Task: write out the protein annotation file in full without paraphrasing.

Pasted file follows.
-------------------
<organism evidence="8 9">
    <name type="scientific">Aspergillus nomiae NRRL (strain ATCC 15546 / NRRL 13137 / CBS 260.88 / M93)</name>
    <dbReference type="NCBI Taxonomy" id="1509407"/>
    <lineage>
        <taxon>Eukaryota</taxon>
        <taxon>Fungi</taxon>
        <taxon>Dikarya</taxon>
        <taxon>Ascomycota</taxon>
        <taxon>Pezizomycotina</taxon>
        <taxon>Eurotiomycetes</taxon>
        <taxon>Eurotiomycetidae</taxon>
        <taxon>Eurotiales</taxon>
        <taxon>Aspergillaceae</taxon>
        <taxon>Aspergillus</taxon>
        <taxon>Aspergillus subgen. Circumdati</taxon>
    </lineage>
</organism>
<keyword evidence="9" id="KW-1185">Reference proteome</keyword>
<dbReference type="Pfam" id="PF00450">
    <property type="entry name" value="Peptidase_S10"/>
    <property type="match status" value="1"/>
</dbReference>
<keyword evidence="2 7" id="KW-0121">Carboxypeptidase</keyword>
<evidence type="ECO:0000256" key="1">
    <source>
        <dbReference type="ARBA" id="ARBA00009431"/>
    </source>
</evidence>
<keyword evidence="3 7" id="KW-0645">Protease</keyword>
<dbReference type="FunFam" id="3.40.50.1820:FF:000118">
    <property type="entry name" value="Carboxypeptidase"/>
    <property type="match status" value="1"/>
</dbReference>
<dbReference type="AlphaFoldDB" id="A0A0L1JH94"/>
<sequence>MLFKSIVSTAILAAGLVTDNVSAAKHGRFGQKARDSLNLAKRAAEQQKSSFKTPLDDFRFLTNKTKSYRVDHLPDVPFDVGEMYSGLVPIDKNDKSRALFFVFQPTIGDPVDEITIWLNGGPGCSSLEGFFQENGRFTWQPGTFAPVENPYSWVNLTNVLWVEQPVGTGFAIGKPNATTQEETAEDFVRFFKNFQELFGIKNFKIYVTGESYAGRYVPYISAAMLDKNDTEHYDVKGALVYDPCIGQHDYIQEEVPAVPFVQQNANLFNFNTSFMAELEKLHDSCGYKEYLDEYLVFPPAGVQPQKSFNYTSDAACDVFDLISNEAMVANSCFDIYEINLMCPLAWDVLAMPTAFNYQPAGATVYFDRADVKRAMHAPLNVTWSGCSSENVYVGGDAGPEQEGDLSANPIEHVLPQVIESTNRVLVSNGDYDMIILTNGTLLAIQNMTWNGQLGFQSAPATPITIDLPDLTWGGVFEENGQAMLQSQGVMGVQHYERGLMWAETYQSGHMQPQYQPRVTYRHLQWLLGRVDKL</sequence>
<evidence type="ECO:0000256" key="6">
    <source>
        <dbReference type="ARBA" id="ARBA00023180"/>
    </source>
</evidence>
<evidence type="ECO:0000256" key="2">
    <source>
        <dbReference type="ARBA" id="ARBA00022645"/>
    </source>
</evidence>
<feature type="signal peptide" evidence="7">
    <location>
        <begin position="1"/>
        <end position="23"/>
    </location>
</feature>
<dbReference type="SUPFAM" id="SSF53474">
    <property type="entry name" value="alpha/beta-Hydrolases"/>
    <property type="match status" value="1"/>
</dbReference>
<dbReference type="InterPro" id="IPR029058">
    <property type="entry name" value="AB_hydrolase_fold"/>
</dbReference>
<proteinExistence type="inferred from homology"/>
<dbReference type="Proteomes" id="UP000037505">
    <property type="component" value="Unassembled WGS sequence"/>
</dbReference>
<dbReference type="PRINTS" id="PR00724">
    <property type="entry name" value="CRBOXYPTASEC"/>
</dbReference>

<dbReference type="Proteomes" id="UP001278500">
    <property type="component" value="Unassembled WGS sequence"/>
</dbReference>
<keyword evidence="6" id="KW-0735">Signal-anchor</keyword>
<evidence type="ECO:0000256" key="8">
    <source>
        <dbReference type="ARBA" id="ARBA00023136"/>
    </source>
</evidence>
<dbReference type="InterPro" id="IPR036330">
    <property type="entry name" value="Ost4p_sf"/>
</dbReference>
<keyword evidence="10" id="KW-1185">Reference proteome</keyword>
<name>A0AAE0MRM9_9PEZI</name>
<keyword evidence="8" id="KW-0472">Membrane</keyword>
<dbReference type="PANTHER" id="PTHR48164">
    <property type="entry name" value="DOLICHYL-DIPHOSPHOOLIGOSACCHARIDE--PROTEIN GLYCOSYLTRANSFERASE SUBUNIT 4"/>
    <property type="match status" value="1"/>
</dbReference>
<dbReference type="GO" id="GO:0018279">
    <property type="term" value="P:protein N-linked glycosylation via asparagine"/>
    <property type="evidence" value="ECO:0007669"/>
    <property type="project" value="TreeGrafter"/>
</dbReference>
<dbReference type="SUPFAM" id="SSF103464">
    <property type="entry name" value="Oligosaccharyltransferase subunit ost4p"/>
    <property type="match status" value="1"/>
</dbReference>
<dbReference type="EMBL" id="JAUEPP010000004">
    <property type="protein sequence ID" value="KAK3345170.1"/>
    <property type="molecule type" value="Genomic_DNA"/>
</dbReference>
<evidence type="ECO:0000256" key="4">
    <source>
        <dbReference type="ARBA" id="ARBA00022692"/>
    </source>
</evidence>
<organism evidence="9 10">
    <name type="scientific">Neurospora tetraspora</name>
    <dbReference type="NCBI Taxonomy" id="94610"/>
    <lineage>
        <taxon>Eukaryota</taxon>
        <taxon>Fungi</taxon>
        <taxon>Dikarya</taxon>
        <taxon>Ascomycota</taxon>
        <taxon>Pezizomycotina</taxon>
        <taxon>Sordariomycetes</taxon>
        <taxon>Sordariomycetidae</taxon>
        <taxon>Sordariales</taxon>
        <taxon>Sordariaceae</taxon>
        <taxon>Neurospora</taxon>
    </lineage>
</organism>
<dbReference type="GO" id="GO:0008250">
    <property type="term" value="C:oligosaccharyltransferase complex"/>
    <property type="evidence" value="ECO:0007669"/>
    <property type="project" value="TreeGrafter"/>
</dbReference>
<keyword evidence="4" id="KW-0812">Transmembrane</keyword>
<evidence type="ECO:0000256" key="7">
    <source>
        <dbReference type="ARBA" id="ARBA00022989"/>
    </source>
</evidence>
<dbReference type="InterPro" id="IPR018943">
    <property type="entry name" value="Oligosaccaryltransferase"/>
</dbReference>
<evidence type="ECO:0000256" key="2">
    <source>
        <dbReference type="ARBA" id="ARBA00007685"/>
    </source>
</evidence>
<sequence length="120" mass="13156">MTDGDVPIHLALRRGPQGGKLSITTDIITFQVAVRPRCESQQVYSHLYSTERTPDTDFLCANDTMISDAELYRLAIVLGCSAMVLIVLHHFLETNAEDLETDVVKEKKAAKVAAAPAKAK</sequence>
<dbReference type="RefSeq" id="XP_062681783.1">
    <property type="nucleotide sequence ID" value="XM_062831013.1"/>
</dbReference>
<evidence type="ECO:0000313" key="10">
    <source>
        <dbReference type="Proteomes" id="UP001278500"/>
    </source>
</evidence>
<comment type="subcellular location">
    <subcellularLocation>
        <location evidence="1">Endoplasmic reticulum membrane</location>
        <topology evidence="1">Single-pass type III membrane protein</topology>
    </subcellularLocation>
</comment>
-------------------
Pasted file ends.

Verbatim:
<organism evidence="8 9">
    <name type="scientific">Aspergillus nomiae NRRL (strain ATCC 15546 / NRRL 13137 / CBS 260.88 / M93)</name>
    <dbReference type="NCBI Taxonomy" id="1509407"/>
    <lineage>
        <taxon>Eukaryota</taxon>
        <taxon>Fungi</taxon>
        <taxon>Dikarya</taxon>
        <taxon>Ascomycota</taxon>
        <taxon>Pezizomycotina</taxon>
        <taxon>Eurotiomycetes</taxon>
        <taxon>Eurotiomycetidae</taxon>
        <taxon>Eurotiales</taxon>
        <taxon>Aspergillaceae</taxon>
        <taxon>Aspergillus</taxon>
        <taxon>Aspergillus subgen. Circumdati</taxon>
    </lineage>
</organism>
<keyword evidence="9" id="KW-1185">Reference proteome</keyword>
<dbReference type="Pfam" id="PF00450">
    <property type="entry name" value="Peptidase_S10"/>
    <property type="match status" value="1"/>
</dbReference>
<keyword evidence="2 7" id="KW-0121">Carboxypeptidase</keyword>
<evidence type="ECO:0000256" key="1">
    <source>
        <dbReference type="ARBA" id="ARBA00009431"/>
    </source>
</evidence>
<keyword evidence="3 7" id="KW-0645">Protease</keyword>
<dbReference type="FunFam" id="3.40.50.1820:FF:000118">
    <property type="entry name" value="Carboxypeptidase"/>
    <property type="match status" value="1"/>
</dbReference>
<dbReference type="AlphaFoldDB" id="A0A0L1JH94"/>
<sequence>MLFKSIVSTAILAAGLVTDNVSAAKHGRFGQKARDSLNLAKRAAEQQKSSFKTPLDDFRFLTNKTKSYRVDHLPDVPFDVGEMYSGLVPIDKNDKSRALFFVFQPTIGDPVDEITIWLNGGPGCSSLEGFFQENGRFTWQPGTFAPVENPYSWVNLTNVLWVEQPVGTGFAIGKPNATTQEETAEDFVRFFKNFQELFGIKNFKIYVTGESYAGRYVPYISAAMLDKNDTEHYDVKGALVYDPCIGQHDYIQEEVPAVPFVQQNANLFNFNTSFMAELEKLHDSCGYKEYLDEYLVFPPAGVQPQKSFNYTSDAACDVFDLISNEAMVANSCFDIYEINLMCPLAWDVLAMPTAFNYQPAGATVYFDRADVKRAMHAPLNVTWSGCSSENVYVGGDAGPEQEGDLSANPIEHVLPQVIESTNRVLVSNGDYDMIILTNGTLLAIQNMTWNGQLGFQSAPATPITIDLPDLTWGGVFEENGQAMLQSQGVMGVQHYERGLMWAETYQSGHMQPQYQPRVTYRHLQWLLGRVDKL</sequence>
<evidence type="ECO:0000256" key="6">
    <source>
        <dbReference type="ARBA" id="ARBA00023180"/>
    </source>
</evidence>
<evidence type="ECO:0000256" key="2">
    <source>
        <dbReference type="ARBA" id="ARBA00022645"/>
    </source>
</evidence>
<feature type="signal peptide" evidence="7">
    <location>
        <begin position="1"/>
        <end position="23"/>
    </location>
</feature>
<dbReference type="SUPFAM" id="SSF53474">
    <property type="entry name" value="alpha/beta-Hydrolases"/>
    <property type="match status" value="1"/>
</dbReference>
<dbReference type="InterPro" id="IPR029058">
    <property type="entry name" value="AB_hydrolase_fold"/>
</dbReference>
<proteinExistence type="inferred from homology"/>
<dbReference type="Proteomes" id="UP000037505">
    <property type="component" value="Unassembled WGS sequence"/>
</dbReference>
<dbReference type="PRINTS" id="PR00724">
    <property type="entry name" value="CRBOXYPTASEC"/>
</dbReference>

<dbReference type="Proteomes" id="UP001278500">
    <property type="component" value="Unassembled WGS sequence"/>
</dbReference>
<keyword evidence="6" id="KW-0735">Signal-anchor</keyword>
<evidence type="ECO:0000256" key="8">
    <source>
        <dbReference type="ARBA" id="ARBA00023136"/>
    </source>
</evidence>
<dbReference type="InterPro" id="IPR036330">
    <property type="entry name" value="Ost4p_sf"/>
</dbReference>
<keyword evidence="10" id="KW-1185">Reference proteome</keyword>
<name>A0AAE0MRM9_9PEZI</name>
<keyword evidence="8" id="KW-0472">Membrane</keyword>
<dbReference type="PANTHER" id="PTHR48164">
    <property type="entry name" value="DOLICHYL-DIPHOSPHOOLIGOSACCHARIDE--PROTEIN GLYCOSYLTRANSFERASE SUBUNIT 4"/>
    <property type="match status" value="1"/>
</dbReference>
<dbReference type="GO" id="GO:0018279">
    <property type="term" value="P:protein N-linked glycosylation via asparagine"/>
    <property type="evidence" value="ECO:0007669"/>
    <property type="project" value="TreeGrafter"/>
</dbReference>
<dbReference type="SUPFAM" id="SSF103464">
    <property type="entry name" value="Oligosaccharyltransferase subunit ost4p"/>
    <property type="match status" value="1"/>
</dbReference>
<dbReference type="EMBL" id="JAUEPP010000004">
    <property type="protein sequence ID" value="KAK3345170.1"/>
    <property type="molecule type" value="Genomic_DNA"/>
</dbReference>
<evidence type="ECO:0000256" key="4">
    <source>
        <dbReference type="ARBA" id="ARBA00022692"/>
    </source>
</evidence>
<organism evidence="9 10">
    <name type="scientific">Neurospora tetraspora</name>
    <dbReference type="NCBI Taxonomy" id="94610"/>
    <lineage>
        <taxon>Eukaryota</taxon>
        <taxon>Fungi</taxon>
        <taxon>Dikarya</taxon>
        <taxon>Ascomycota</taxon>
        <taxon>Pezizomycotina</taxon>
        <taxon>Sordariomycetes</taxon>
        <taxon>Sordariomycetidae</taxon>
        <taxon>Sordariales</taxon>
        <taxon>Sordariaceae</taxon>
        <taxon>Neurospora</taxon>
    </lineage>
</organism>
<dbReference type="GO" id="GO:0008250">
    <property type="term" value="C:oligosaccharyltransferase complex"/>
    <property type="evidence" value="ECO:0007669"/>
    <property type="project" value="TreeGrafter"/>
</dbReference>
<keyword evidence="4" id="KW-0812">Transmembrane</keyword>
<evidence type="ECO:0000256" key="7">
    <source>
        <dbReference type="ARBA" id="ARBA00022989"/>
    </source>
</evidence>
<dbReference type="InterPro" id="IPR018943">
    <property type="entry name" value="Oligosaccaryltransferase"/>
</dbReference>
<evidence type="ECO:0000256" key="2">
    <source>
        <dbReference type="ARBA" id="ARBA00007685"/>
    </source>
</evidence>
<sequence length="120" mass="13156">MTDGDVPIHLALRRGPQGGKLSITTDIITFQVAVRPRCESQQVYSHLYSTERTPDTDFLCANDTMISDAELYRLAIVLGCSAMVLIVLHHFLETNAEDLETDVVKEKKAAKVAAAPAKAK</sequence>
<dbReference type="RefSeq" id="XP_062681783.1">
    <property type="nucleotide sequence ID" value="XM_062831013.1"/>
</dbReference>
<evidence type="ECO:0000313" key="10">
    <source>
        <dbReference type="Proteomes" id="UP001278500"/>
    </source>
</evidence>
<comment type="subcellular location">
    <subcellularLocation>
        <location evidence="1">Endoplasmic reticulum membrane</location>
        <topology evidence="1">Single-pass type III membrane protein</topology>
    </subcellularLocation>
</comment>